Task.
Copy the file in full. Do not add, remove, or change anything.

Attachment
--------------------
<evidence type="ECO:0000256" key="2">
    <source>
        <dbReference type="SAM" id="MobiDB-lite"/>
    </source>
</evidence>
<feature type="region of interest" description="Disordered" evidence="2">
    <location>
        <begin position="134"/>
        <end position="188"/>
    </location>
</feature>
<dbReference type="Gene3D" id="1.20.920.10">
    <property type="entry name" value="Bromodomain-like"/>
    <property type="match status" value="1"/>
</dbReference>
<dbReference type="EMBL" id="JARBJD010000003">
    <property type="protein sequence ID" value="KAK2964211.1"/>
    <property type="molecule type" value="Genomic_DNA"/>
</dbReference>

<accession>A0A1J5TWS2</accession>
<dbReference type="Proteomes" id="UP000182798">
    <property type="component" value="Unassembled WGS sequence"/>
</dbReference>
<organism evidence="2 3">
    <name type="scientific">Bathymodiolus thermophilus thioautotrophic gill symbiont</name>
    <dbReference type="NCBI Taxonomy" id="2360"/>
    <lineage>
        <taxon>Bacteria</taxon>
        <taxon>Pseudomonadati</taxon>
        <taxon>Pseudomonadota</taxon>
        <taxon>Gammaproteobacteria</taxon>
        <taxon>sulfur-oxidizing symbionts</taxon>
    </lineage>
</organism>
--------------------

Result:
<evidence type="ECO:0000256" key="2">
    <source>
        <dbReference type="SAM" id="MobiDB-lite"/>
    </source>
</evidence>
<feature type="region of interest" description="Disordered" evidence="2">
    <location>
        <begin position="134"/>
        <end position="188"/>
    </location>
</feature>
<dbReference type="Gene3D" id="1.20.920.10">
    <property type="entry name" value="Bromodomain-like"/>
    <property type="match status" value="1"/>
</dbReference>
<dbReference type="EMBL" id="JARBJD010000003">
    <property type="protein sequence ID" value="KAK2964211.1"/>
    <property type="molecule type" value="Genomic_DNA"/>
</dbReference>

<accession>A0A1J5TWS2</accession>
<dbReference type="Proteomes" id="UP000182798">
    <property type="component" value="Unassembled WGS sequence"/>
</dbReference>
<organism evidence="2 3">
    <name type="scientific">Bathymodiolus thermophilus thioautotrophic gill symbiont</name>
    <dbReference type="NCBI Taxonomy" id="2360"/>
    <lineage>
        <taxon>Bacteria</taxon>
        <taxon>Pseudomonadati</taxon>
        <taxon>Pseudomonadota</taxon>
        <taxon>Gammaproteobacteria</taxon>
        <taxon>sulfur-oxidizing symbionts</taxon>
    </lineage>
</organism>